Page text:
2014-15 Term 2

**Description**

Over the past few decades, probabilistic techniques
have become pervasive in most areas of theoretical computer science and many
areas of discrete mathematics. These techniques have also been increasingly
used in more applied areas, such as computer networking, scientific computing
and databases. This course will give an introduction to these techniques and
showcase some of the astonishing algorithms that have been developed. I will
cover both classical topics of fundamental importance and topics that are
relevant to current research.

**Webpage:**

·
This
offering: http://www.cs.ubc.ca/~nickhar/W15

·
Previous
offering: http://www.cs.ubc.ca/~nickhar/W12,
with lecture notes

**Resources**

There is no required text for this class, although
the following four books are worth owning. (They are listed in decreasing order
of relevance to this class.) I regularly
use all of these books in my own research.

·
**Recommended
textbook:**

o M. Mitzenmacher and E. Upfal. “Probability and
Computing”

§
This book can be viewed as
an updated, gentler version of Motwani-Raghavan. It is easier to read, less
encyclopedic, and adds several important modern topics. It has many great
exercises which are helpful for learning the material.

·
**Optional textbooks:**

o R. Motwani and P. Raghavan. “Randomized Algorithms”

§
This is the classic book on
the subject. It covers quite a lot of topics, but it is now over 15 years and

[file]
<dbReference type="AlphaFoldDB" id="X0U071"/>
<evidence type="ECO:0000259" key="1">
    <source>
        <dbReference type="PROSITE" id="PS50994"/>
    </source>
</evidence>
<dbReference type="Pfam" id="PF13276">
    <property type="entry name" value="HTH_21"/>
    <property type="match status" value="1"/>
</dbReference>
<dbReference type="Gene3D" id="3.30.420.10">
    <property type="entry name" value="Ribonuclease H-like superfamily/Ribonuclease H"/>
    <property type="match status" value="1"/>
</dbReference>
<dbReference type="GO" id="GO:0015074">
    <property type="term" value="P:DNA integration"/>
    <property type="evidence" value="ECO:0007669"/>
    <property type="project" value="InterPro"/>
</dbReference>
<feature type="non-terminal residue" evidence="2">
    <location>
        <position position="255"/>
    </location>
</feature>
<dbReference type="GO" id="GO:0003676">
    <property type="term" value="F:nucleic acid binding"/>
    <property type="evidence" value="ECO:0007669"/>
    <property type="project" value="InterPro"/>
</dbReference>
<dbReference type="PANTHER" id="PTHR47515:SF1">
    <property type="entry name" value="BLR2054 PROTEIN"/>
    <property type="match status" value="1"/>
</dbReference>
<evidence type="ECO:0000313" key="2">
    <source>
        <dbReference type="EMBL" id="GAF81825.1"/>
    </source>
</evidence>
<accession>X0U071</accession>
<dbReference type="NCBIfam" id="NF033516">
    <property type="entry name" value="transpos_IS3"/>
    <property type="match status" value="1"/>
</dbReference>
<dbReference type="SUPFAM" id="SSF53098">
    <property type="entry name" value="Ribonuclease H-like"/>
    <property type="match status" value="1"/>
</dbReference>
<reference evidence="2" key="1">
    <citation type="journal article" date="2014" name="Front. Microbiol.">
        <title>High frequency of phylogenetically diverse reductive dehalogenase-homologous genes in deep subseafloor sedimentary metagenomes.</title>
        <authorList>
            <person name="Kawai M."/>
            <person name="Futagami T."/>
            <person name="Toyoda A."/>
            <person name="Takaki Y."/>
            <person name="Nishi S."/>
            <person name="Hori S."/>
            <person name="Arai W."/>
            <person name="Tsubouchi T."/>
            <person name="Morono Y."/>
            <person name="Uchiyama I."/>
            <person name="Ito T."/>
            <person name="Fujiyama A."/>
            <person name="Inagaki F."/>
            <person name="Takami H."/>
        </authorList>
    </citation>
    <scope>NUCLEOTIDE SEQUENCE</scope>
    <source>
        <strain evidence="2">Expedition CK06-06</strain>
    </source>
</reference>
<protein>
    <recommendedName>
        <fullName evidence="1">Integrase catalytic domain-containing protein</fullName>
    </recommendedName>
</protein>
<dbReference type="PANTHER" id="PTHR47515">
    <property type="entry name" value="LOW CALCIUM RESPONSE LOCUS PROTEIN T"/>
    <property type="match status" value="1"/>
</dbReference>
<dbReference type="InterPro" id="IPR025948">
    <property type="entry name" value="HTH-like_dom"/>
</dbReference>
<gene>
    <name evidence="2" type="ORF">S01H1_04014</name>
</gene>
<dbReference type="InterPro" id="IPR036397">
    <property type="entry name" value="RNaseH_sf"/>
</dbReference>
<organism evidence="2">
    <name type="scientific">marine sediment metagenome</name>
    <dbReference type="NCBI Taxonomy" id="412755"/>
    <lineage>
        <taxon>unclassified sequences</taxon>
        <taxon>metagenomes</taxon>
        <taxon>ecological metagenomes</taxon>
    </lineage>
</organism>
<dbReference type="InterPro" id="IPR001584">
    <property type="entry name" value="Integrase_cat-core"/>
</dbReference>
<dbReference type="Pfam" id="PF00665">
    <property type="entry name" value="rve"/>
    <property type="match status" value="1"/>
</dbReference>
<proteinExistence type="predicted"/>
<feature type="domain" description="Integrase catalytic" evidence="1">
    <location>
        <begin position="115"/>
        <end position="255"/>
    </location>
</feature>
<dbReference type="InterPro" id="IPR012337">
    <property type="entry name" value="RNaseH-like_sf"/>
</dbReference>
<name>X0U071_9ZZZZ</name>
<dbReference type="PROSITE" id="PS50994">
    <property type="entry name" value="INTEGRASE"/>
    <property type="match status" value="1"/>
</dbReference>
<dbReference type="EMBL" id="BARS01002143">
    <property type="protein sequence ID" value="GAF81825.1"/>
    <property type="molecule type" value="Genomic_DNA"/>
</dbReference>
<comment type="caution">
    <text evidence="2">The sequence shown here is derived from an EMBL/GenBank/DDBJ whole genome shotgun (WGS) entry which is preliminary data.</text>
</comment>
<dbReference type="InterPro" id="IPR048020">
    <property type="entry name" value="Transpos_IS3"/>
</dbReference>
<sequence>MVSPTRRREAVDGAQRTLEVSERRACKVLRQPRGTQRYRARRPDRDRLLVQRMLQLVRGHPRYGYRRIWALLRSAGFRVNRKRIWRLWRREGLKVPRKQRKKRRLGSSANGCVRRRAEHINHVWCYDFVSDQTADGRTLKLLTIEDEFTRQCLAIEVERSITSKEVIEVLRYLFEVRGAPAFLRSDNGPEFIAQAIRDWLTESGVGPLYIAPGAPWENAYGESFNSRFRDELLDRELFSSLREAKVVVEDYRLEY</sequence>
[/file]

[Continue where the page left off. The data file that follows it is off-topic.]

so it misses some modern developments. Every theoretical computer scientist
ought to know everything in here.

o D. Dubhashi and A. Panconesi. “Concentration of
Measure for the Analysis of Randomized Algorithms”

§
This book covers various
“concentration inequalities”, which are one of the important tools used in
randomized algorithms (but certainly not the only tools). It was written quite
recently, so it covers some topics that are not found in other books.

o N. Alon and J. Spencer. “The Probabilistic Method”

§
This is really a book on
discrete mathematics, but it occasionally touches on theoretical computer
science. However, it covers a large number of techniques, almost all of which
were eventually used in computer science too. The book is quite terse and
requires concerted effort to read.

**Grading Scheme**

·
70%: Assignments (around six)

·
5%: Project proposal

·
25%: Project

**Prerequisites**

**The
most important prerequisite for this course is a thorough understanding of
discrete probability theory. **I
expect you to understand the following concepts:

- Sample
spaces, events
- Random
variables, independence
- Law
of total probability

- Expectation,
linearity of expectation
- Conditional
probabilities and conditional expectations
- Common
distributions: Bernoulli, Binomial, Geometric
- Markov’s
Inequality, Chebyshev’s inequality

This material should be covered by
the introductory probability courses like MATH 302
or STAT 302. To
review these topics, I recommend looking at Mitzenmacher & Upfal Sections
1.2, 2.1-2.4 or Lehman,
Leighton and Meyer Ch 14-18. It may
be helpful to have taken an advanced probability course like MATH 418 or STAT 547C.

It
is desirable to have a solid background in algorithm design (ideally CPSC 420
or CPSC 500) and linear
algebra (ideally MATH 310).
It may be helpful to have some familiarity with complexity theory (e.g., CPSC 421/501), optimization (e.g., MATH 340, MATH 523, CPSC
546) and combinatorics (e.g., MATH 443, MATH 503).